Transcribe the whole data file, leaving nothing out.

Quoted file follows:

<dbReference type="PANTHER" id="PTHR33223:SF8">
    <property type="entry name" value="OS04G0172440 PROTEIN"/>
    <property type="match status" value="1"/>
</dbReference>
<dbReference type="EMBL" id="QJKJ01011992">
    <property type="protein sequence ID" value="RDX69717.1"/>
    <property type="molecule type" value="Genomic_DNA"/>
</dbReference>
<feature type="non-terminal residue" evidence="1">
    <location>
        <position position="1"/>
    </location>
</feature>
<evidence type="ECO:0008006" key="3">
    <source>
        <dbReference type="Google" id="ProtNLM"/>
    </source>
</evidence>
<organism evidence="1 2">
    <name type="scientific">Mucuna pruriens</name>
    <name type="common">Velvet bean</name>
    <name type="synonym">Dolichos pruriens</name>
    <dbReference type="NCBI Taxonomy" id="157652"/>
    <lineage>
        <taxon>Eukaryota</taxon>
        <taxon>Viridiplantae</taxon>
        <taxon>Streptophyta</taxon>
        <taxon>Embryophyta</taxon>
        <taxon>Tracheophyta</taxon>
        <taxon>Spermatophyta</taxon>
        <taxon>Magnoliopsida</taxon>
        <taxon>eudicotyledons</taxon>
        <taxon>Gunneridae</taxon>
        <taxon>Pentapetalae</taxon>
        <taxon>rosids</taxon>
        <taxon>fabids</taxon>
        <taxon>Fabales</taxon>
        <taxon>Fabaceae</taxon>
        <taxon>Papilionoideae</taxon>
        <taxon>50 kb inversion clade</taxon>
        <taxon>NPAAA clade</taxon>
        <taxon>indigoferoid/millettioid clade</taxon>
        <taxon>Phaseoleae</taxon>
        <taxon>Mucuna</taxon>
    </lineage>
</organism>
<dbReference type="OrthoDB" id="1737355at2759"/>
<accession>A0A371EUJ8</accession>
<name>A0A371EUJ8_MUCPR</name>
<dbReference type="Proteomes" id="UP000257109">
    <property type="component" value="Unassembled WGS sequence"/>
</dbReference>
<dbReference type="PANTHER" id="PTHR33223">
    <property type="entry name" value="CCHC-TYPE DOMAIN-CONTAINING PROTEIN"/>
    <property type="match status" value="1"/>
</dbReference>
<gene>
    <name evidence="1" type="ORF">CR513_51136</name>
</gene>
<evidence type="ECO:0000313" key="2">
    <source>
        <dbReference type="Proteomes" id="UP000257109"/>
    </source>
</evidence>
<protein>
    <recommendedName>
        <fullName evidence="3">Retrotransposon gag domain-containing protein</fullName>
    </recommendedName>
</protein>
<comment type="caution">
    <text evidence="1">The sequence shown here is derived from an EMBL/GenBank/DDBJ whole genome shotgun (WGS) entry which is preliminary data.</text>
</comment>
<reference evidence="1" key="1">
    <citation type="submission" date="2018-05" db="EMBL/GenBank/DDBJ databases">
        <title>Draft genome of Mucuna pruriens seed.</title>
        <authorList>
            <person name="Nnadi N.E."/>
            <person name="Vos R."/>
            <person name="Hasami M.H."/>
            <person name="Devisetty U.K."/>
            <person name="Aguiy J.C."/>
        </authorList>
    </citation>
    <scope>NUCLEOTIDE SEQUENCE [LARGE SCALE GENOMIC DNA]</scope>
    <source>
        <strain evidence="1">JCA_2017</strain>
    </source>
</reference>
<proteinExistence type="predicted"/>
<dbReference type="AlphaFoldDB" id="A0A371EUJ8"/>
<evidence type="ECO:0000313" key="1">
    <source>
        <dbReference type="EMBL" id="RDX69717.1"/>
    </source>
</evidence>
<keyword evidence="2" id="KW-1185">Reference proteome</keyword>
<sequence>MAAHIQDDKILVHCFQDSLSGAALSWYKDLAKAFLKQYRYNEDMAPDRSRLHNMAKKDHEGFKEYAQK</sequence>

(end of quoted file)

<dbReference type="PANTHER" id="PTHR33223:SF8">
    <property type="entry name" value="OS04G0172440 PROTEIN"/>
    <property type="match status" value="1"/>
</dbReference>
<dbReference type="EMBL" id="QJKJ01011992">
    <property type="protein sequence ID" value="RDX69717.1"/>
    <property type="molecule type" value="Genomic_DNA"/>
</dbReference>
<feature type="non-terminal residue" evidence="1">
    <location>
        <position position="1"/>
    </location>
</feature>
<evidence type="ECO:0008006" key="3">
    <source>
        <dbReference type="Google" id="ProtNLM"/>
    </source>
</evidence>
<organism evidence="1 2">
    <name type="scientific">Mucuna pruriens</name>
    <name type="common">Velvet bean</name>
    <name type="synonym">Dolichos pruriens</name>
    <dbReference type="NCBI Taxonomy" id="157652"/>
    <lineage>
        <taxon>Eukaryota</taxon>
        <taxon>Viridiplantae</taxon>
        <taxon>Streptophyta</taxon>
        <taxon>Embryophyta</taxon>
        <taxon>Tracheophyta</taxon>
        <taxon>Spermatophyta</taxon>
        <taxon>Magnoliopsida</taxon>
        <taxon>eudicotyledons</taxon>
        <taxon>Gunneridae</taxon>
        <taxon>Pentapetalae</taxon>
        <taxon>rosids</taxon>
        <taxon>fabids</taxon>
        <taxon>Fabales</taxon>
        <taxon>Fabaceae</taxon>
        <taxon>Papilionoideae</taxon>
        <taxon>50 kb inversion clade</taxon>
        <taxon>NPAAA clade</taxon>
        <taxon>indigoferoid/millettioid clade</taxon>
        <taxon>Phaseoleae</taxon>
        <taxon>Mucuna</taxon>
    </lineage>
</organism>
<dbReference type="OrthoDB" id="1737355at2759"/>
<accession>A0A371EUJ8</accession>
<name>A0A371EUJ8_MUCPR</name>
<dbReference type="Proteomes" id="UP000257109">
    <property type="component" value="Unassembled WGS sequence"/>
</dbReference>
<dbReference type="PANTHER" id="PTHR33223">
    <property type="entry name" value="CCHC-TYPE DOMAIN-CONTAINING PROTEIN"/>
    <property type="match status" value="1"/>
</dbReference>
<gene>
    <name evidence="1" type="ORF">CR513_51136</name>
</gene>
<evidence type="ECO:0000313" key="2">
    <source>
        <dbReference type="Proteomes" id="UP000257109"/>
    </source>
</evidence>
<protein>
    <recommendedName>
        <fullName evidence="3">Retrotransposon gag domain-containing protein</fullName>
    </recommendedName>
</protein>
<comment type="caution">
    <text evidence="1">The sequence shown here is derived from an EMBL/GenBank/DDBJ whole genome shotgun (WGS) entry which is preliminary data.</text>
</comment>
<reference evidence="1" key="1">
    <citation type="submission" date="2018-05" db="EMBL/GenBank/DDBJ databases">
        <title>Draft genome of Mucuna pruriens seed.</title>
        <authorList>
            <person name="Nnadi N.E."/>
            <person name="Vos R."/>
            <person name="Hasami M.H."/>
            <person name="Devisetty U.K."/>
            <person name="Aguiy J.C."/>
        </authorList>
    </citation>
    <scope>NUCLEOTIDE SEQUENCE [LARGE SCALE GENOMIC DNA]</scope>
    <source>
        <strain evidence="1">JCA_2017</strain>
    </source>
</reference>
<proteinExistence type="predicted"/>
<dbReference type="AlphaFoldDB" id="A0A371EUJ8"/>
<evidence type="ECO:0000313" key="1">
    <source>
        <dbReference type="EMBL" id="RDX69717.1"/>
    </source>
</evidence>
<keyword evidence="2" id="KW-1185">Reference proteome</keyword>
<sequence>MAAHIQDDKILVHCFQDSLSGAALSWYKDLAKAFLKQYRYNEDMAPDRSRLHNMAKKDHEGFKEYAQK</sequence>